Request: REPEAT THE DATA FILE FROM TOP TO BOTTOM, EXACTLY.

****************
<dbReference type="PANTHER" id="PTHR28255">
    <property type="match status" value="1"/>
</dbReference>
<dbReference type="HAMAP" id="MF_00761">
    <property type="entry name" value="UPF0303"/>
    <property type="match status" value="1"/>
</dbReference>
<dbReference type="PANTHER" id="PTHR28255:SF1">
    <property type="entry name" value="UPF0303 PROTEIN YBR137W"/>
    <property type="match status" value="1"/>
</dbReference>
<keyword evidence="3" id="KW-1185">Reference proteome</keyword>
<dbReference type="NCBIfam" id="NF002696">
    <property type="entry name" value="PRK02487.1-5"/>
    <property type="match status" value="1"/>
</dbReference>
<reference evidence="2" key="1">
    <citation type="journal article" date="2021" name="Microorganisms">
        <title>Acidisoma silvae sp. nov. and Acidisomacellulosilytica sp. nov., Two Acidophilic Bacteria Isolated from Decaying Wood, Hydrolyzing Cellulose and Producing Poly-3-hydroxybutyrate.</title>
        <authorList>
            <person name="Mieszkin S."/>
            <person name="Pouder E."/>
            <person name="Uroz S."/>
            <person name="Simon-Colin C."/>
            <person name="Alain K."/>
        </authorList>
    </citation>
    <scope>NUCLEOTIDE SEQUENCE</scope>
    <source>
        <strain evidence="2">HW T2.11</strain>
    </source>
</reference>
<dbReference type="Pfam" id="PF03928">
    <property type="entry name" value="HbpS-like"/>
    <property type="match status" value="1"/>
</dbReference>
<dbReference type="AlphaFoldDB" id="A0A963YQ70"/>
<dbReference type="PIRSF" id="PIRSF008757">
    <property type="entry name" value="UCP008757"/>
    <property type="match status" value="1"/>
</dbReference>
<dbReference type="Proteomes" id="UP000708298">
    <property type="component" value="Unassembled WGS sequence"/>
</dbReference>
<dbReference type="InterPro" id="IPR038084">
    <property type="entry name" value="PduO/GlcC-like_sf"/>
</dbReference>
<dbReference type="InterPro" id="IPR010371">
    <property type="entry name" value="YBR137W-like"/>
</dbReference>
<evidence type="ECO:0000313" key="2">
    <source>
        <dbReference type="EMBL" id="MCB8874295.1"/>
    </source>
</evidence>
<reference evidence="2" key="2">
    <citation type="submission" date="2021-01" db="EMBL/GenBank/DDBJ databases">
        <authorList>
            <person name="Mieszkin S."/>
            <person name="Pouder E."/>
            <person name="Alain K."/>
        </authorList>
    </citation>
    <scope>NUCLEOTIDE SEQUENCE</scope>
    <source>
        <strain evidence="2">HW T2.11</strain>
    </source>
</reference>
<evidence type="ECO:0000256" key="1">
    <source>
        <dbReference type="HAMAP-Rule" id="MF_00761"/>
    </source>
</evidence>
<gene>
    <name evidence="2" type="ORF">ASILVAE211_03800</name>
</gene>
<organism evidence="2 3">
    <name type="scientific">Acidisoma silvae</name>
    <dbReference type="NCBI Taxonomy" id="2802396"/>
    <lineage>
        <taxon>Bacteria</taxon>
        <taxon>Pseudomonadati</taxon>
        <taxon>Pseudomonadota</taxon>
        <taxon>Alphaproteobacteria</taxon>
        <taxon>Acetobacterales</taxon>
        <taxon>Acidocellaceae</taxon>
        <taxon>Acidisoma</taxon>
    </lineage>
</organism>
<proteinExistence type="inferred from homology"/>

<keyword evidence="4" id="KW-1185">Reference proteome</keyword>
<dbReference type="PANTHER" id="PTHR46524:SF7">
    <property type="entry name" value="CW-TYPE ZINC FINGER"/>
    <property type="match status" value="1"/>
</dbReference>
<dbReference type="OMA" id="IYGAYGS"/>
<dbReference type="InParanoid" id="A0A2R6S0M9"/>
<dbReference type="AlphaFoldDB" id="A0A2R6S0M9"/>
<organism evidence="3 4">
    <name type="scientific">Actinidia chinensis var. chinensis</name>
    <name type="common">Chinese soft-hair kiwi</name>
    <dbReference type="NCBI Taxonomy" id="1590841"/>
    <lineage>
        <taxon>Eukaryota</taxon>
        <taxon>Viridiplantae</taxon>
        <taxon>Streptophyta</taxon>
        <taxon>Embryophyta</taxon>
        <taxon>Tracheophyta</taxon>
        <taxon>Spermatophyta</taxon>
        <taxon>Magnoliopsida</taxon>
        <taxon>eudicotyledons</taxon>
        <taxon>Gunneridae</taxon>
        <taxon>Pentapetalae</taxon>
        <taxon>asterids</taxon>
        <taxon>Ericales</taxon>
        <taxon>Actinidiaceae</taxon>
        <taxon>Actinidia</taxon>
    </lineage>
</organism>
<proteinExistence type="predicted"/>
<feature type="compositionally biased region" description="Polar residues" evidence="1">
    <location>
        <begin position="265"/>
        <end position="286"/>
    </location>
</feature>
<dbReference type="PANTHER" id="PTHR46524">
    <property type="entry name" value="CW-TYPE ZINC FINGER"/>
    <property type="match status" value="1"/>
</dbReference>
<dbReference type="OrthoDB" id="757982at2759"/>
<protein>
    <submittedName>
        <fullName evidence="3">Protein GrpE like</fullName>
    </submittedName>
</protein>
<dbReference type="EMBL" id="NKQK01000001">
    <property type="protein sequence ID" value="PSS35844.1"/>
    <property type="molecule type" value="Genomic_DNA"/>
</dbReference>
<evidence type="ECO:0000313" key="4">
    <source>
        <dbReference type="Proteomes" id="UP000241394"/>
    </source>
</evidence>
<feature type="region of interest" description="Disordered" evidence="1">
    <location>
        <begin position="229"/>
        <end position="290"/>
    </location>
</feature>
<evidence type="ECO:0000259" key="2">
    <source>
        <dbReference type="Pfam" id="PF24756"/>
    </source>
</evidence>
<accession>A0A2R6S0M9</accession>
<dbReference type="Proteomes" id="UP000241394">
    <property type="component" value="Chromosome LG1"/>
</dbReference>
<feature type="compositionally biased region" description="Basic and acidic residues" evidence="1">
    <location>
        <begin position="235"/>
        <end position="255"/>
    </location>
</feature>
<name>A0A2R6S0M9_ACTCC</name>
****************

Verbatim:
<dbReference type="PANTHER" id="PTHR28255">
    <property type="match status" value="1"/>
</dbReference>
<dbReference type="HAMAP" id="MF_00761">
    <property type="entry name" value="UPF0303"/>
    <property type="match status" value="1"/>
</dbReference>
<dbReference type="PANTHER" id="PTHR28255:SF1">
    <property type="entry name" value="UPF0303 PROTEIN YBR137W"/>
    <property type="match status" value="1"/>
</dbReference>
<keyword evidence="3" id="KW-1185">Reference proteome</keyword>
<dbReference type="NCBIfam" id="NF002696">
    <property type="entry name" value="PRK02487.1-5"/>
    <property type="match status" value="1"/>
</dbReference>
<reference evidence="2" key="1">
    <citation type="journal article" date="2021" name="Microorganisms">
        <title>Acidisoma silvae sp. nov. and Acidisomacellulosilytica sp. nov., Two Acidophilic Bacteria Isolated from Decaying Wood, Hydrolyzing Cellulose and Producing Poly-3-hydroxybutyrate.</title>
        <authorList>
            <person name="Mieszkin S."/>
            <person name="Pouder E."/>
            <person name="Uroz S."/>
            <person name="Simon-Colin C."/>
            <person name="Alain K."/>
        </authorList>
    </citation>
    <scope>NUCLEOTIDE SEQUENCE</scope>
    <source>
        <strain evidence="2">HW T2.11</strain>
    </source>
</reference>
<dbReference type="Pfam" id="PF03928">
    <property type="entry name" value="HbpS-like"/>
    <property type="match status" value="1"/>
</dbReference>
<dbReference type="AlphaFoldDB" id="A0A963YQ70"/>
<dbReference type="PIRSF" id="PIRSF008757">
    <property type="entry name" value="UCP008757"/>
    <property type="match status" value="1"/>
</dbReference>
<dbReference type="Proteomes" id="UP000708298">
    <property type="component" value="Unassembled WGS sequence"/>
</dbReference>
<dbReference type="InterPro" id="IPR038084">
    <property type="entry name" value="PduO/GlcC-like_sf"/>
</dbReference>
<dbReference type="InterPro" id="IPR010371">
    <property type="entry name" value="YBR137W-like"/>
</dbReference>
<evidence type="ECO:0000313" key="2">
    <source>
        <dbReference type="EMBL" id="MCB8874295.1"/>
    </source>
</evidence>
<reference evidence="2" key="2">
    <citation type="submission" date="2021-01" db="EMBL/GenBank/DDBJ databases">
        <authorList>
            <person name="Mieszkin S."/>
            <person name="Pouder E."/>
            <person name="Alain K."/>
        </authorList>
    </citation>
    <scope>NUCLEOTIDE SEQUENCE</scope>
    <source>
        <strain evidence="2">HW T2.11</strain>
    </source>
</reference>
<evidence type="ECO:0000256" key="1">
    <source>
        <dbReference type="HAMAP-Rule" id="MF_00761"/>
    </source>
</evidence>
<gene>
    <name evidence="2" type="ORF">ASILVAE211_03800</name>
</gene>
<organism evidence="2 3">
    <name type="scientific">Acidisoma silvae</name>
    <dbReference type="NCBI Taxonomy" id="2802396"/>
    <lineage>
        <taxon>Bacteria</taxon>
        <taxon>Pseudomonadati</taxon>
        <taxon>Pseudomonadota</taxon>
        <taxon>Alphaproteobacteria</taxon>
        <taxon>Acetobacterales</taxon>
        <taxon>Acidocellaceae</taxon>
        <taxon>Acidisoma</taxon>
    </lineage>
</organism>
<proteinExistence type="inferred from homology"/>

<keyword evidence="4" id="KW-1185">Reference proteome</keyword>
<dbReference type="PANTHER" id="PTHR46524:SF7">
    <property type="entry name" value="CW-TYPE ZINC FINGER"/>
    <property type="match status" value="1"/>
</dbReference>
<dbReference type="OMA" id="IYGAYGS"/>
<dbReference type="InParanoid" id="A0A2R6S0M9"/>
<dbReference type="AlphaFoldDB" id="A0A2R6S0M9"/>
<organism evidence="3 4">
    <name type="scientific">Actinidia chinensis var. chinensis</name>
    <name type="common">Chinese soft-hair kiwi</name>
    <dbReference type="NCBI Taxonomy" id="1590841"/>
    <lineage>
        <taxon>Eukaryota</taxon>
        <taxon>Viridiplantae</taxon>
        <taxon>Streptophyta</taxon>
        <taxon>Embryophyta</taxon>
        <taxon>Tracheophyta</taxon>
        <taxon>Spermatophyta</taxon>
        <taxon>Magnoliopsida</taxon>
        <taxon>eudicotyledons</taxon>
        <taxon>Gunneridae</taxon>
        <taxon>Pentapetalae</taxon>
        <taxon>asterids</taxon>
        <taxon>Ericales</taxon>
        <taxon>Actinidiaceae</taxon>
        <taxon>Actinidia</taxon>
    </lineage>
</organism>
<proteinExistence type="predicted"/>
<feature type="compositionally biased region" description="Polar residues" evidence="1">
    <location>
        <begin position="265"/>
        <end position="286"/>
    </location>
</feature>
<dbReference type="PANTHER" id="PTHR46524">
    <property type="entry name" value="CW-TYPE ZINC FINGER"/>
    <property type="match status" value="1"/>
</dbReference>
<dbReference type="OrthoDB" id="757982at2759"/>
<protein>
    <submittedName>
        <fullName evidence="3">Protein GrpE like</fullName>
    </submittedName>
</protein>
<dbReference type="EMBL" id="NKQK01000001">
    <property type="protein sequence ID" value="PSS35844.1"/>
    <property type="molecule type" value="Genomic_DNA"/>
</dbReference>
<evidence type="ECO:0000313" key="4">
    <source>
        <dbReference type="Proteomes" id="UP000241394"/>
    </source>
</evidence>
<feature type="region of interest" description="Disordered" evidence="1">
    <location>
        <begin position="229"/>
        <end position="290"/>
    </location>
</feature>
<evidence type="ECO:0000259" key="2">
    <source>
        <dbReference type="Pfam" id="PF24756"/>
    </source>
</evidence>
<accession>A0A2R6S0M9</accession>
<dbReference type="Proteomes" id="UP000241394">
    <property type="component" value="Chromosome LG1"/>
</dbReference>
<feature type="compositionally biased region" description="Basic and acidic residues" evidence="1">
    <location>
        <begin position="235"/>
        <end position="255"/>
    </location>
</feature>
<name>A0A2R6S0M9_ACTCC</name>